Life After Loss (Guest Post)

The emerging blogger series on Mental Health @ Home -background image of cherry blossoms

In this emerging blogger post, Kim of Broken Hearted Grace writes about life after the loss of her son.

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Image by Gerd Altmann from Pixabay

People often ask how I do it, how do I cope after losing my oldest son at age 34?  How do I go on while dealing with my second born son being addicted to drugs for more than half of his life?  At first, after losing my boy, it was a simple matter of simply putting one foot in front of the other because I had no choice.  Through the fog of grief and horror and sadness, I went on.  I breathed.  There are many people in my life who hold me up and help me, including my sweet husband, who through his humor and good nature, allows me to find a balance. I also have the blessing of my two step children and grandchildren, who bring light and sweetness into my life.

As time went on, I began to write down my thoughts and grief as a cathartic exercise.  This writing down has become a blog about my two sons.  The act of putting pen to paper allows me to relieve the pressure and heaviness of memories, and also to highlight those memories.  Losing a child is truly a grief that will never end.  I relish hearing people tell stories about my son, the funny and the profound, and listen raptly as the echoes of his influence ripple on.  Jon was a Type 1 Diabetic Ultra Runner.  He ran incredible distances to show what can be accomplished by someone with diabetes.  He was also infinitely kind and humble.  Writing about him keeps his goodness clear and central.

I have also writing about parenting a child struggling with addiction because that carries it’s own weight.  I have struggled with guilt and loss, because Ben has such tremendous potential as a human and he has so seemingly willingly tossed his life away and given everything to continue his drug-fueled life.  He has been through countless rehabilitation centers and incarcerations.  He is the king of second changes.  Through it all, I have prayed for him and loved him and tried very hard to not enable him.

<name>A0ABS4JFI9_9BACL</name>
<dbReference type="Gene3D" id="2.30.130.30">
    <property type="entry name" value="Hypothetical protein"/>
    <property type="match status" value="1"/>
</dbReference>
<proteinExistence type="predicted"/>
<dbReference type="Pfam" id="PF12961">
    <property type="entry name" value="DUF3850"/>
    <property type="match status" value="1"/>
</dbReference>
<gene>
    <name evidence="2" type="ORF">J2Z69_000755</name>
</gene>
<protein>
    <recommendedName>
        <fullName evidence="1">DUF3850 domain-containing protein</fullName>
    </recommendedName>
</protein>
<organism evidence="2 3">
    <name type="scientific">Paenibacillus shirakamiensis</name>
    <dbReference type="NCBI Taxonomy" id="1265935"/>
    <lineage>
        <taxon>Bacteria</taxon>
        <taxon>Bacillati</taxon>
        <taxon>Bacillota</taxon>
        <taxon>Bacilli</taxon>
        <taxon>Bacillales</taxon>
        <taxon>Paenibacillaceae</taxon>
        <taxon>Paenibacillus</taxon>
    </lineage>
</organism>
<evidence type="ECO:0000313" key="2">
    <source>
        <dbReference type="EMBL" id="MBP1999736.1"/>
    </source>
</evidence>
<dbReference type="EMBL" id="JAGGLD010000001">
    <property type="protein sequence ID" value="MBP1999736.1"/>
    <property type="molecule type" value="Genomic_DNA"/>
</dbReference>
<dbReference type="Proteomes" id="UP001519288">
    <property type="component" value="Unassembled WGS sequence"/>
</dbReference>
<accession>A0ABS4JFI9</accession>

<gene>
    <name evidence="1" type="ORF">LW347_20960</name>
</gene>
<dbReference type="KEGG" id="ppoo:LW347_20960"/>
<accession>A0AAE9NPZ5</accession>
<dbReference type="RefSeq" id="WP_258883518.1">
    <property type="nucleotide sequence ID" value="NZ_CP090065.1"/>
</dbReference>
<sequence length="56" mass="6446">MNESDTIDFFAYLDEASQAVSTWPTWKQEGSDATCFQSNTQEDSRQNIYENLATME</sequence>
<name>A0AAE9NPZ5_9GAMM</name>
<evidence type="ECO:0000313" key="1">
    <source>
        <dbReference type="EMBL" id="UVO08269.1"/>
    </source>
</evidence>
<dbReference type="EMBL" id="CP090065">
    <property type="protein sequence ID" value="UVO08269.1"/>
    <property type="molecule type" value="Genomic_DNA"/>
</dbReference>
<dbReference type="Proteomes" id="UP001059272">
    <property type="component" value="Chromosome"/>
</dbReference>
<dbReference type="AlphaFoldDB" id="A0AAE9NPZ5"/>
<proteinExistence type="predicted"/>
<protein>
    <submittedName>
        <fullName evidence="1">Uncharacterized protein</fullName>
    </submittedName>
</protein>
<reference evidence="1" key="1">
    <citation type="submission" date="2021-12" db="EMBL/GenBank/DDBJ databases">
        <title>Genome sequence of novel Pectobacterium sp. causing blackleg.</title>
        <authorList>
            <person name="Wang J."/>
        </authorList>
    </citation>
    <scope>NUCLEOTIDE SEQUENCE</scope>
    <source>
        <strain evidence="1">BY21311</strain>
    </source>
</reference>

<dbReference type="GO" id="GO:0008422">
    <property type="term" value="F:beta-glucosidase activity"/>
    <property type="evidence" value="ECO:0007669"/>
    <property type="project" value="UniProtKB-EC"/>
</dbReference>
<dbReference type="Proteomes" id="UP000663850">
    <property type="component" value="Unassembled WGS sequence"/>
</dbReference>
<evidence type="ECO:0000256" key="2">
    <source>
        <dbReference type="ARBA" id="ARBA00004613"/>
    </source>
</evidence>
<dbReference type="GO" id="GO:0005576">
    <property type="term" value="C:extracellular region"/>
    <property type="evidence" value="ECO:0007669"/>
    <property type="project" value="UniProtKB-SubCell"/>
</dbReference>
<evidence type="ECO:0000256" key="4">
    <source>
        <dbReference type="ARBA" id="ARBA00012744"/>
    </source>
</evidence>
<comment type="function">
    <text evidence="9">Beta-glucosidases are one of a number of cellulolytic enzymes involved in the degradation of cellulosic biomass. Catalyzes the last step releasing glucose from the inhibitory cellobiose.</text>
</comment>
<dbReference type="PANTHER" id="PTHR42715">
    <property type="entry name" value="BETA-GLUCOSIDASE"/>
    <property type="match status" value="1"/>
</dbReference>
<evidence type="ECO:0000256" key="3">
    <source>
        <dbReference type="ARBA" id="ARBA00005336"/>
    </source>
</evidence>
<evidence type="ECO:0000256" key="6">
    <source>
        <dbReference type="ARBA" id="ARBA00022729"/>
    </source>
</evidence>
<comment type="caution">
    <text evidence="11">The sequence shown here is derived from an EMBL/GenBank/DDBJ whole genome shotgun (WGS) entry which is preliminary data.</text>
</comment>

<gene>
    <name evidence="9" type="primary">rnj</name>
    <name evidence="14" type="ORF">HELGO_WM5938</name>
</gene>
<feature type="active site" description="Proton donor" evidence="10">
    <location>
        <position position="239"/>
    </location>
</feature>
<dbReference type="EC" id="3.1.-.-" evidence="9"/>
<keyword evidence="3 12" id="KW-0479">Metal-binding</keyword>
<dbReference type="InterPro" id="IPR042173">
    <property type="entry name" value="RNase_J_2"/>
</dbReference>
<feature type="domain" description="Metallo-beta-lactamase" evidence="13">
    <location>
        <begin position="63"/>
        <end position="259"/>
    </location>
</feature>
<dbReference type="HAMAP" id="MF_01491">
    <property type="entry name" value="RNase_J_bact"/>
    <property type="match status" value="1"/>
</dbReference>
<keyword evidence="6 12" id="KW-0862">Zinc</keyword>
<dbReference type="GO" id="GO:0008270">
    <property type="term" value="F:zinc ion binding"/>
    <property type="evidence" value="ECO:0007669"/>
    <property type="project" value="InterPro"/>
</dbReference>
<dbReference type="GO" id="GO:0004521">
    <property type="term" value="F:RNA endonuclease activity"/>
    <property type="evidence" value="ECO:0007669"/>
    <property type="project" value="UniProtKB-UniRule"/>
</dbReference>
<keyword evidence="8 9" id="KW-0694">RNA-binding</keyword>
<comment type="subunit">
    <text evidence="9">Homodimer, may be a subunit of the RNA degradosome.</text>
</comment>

I am centered by a daily practice of arising early and meditating and praying.  This habit has helped start my day by focusing properly on my inner world and soul and my God. I have a sense of peace through this practice. I believe.  The positivity of this belief is primary, and my day and life flow from this belief.  It frames everything in Goodness.

My husband and I have a two year old Golden Retriever.  We take him to various parks every morning after breakfast.  Being in nature and moving through it, simply moving every day, is also healing.  Because of our dog, we must do this, and the requirement of having to get out there and take him for his walk, and the days that we can not feel as though something is missing.  Being outside is fundamental.  Moving is essential.  Both help my mood and spirit.  We change our walk several times a day.  Usually we walk from our house to the closest park, but we also drive to several different parks so that the experience does not get stale.

Friendship is also central.  Doing things with girlfriends – neighbors, old friends and friends I have met through my church, Getting together with people for lunch, for a glass of wine, or to go to a movie is an element of life that also helps mood.

I try not to dwell on my sadness, but when tears come, I let them flow.  I have found that ruminating endlessly can push people away.  I had that clear illumination years ago when I was a newly divorced parent.  I had to force myself to back off from bitterness and resentment when I realized that others were backing off from me.  I made a concerted effort to smile and to not talk about myself and my own problems.  By doing so, friends and acquaintances remained as allies.  I realized that circling the drain in an endless tragic loop of emotion perpetuated itself. I made myself pretend to be happier, and slowly happiness came through habit.

Forming positive habits is key for me to have been able to continue.  Grief and sorrow are always there, the pieces of my life where my memories live.  I continue, broken but breathing.

You can find Kim on her blog Broken Hearted Grace.

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